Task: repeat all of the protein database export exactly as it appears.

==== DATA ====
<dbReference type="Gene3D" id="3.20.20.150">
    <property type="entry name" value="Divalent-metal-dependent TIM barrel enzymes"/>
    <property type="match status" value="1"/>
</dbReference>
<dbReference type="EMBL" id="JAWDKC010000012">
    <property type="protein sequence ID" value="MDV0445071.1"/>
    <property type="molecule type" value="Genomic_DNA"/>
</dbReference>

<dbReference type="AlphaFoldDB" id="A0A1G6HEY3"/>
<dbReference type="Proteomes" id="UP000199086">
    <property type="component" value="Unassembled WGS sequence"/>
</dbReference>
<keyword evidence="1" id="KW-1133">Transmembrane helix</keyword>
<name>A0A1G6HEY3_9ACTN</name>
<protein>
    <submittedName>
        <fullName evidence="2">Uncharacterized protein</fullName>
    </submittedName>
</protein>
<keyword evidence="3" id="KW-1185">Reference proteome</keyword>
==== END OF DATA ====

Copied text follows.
<dbReference type="Gene3D" id="3.20.20.150">
    <property type="entry name" value="Divalent-metal-dependent TIM barrel enzymes"/>
    <property type="match status" value="1"/>
</dbReference>
<dbReference type="EMBL" id="JAWDKC010000012">
    <property type="protein sequence ID" value="MDV0445071.1"/>
    <property type="molecule type" value="Genomic_DNA"/>
</dbReference>

<dbReference type="AlphaFoldDB" id="A0A1G6HEY3"/>
<dbReference type="Proteomes" id="UP000199086">
    <property type="component" value="Unassembled WGS sequence"/>
</dbReference>
<keyword evidence="1" id="KW-1133">Transmembrane helix</keyword>
<name>A0A1G6HEY3_9ACTN</name>
<protein>
    <submittedName>
        <fullName evidence="2">Uncharacterized protein</fullName>
    </submittedName>
</protein>
<keyword evidence="3" id="KW-1185">Reference proteome</keyword>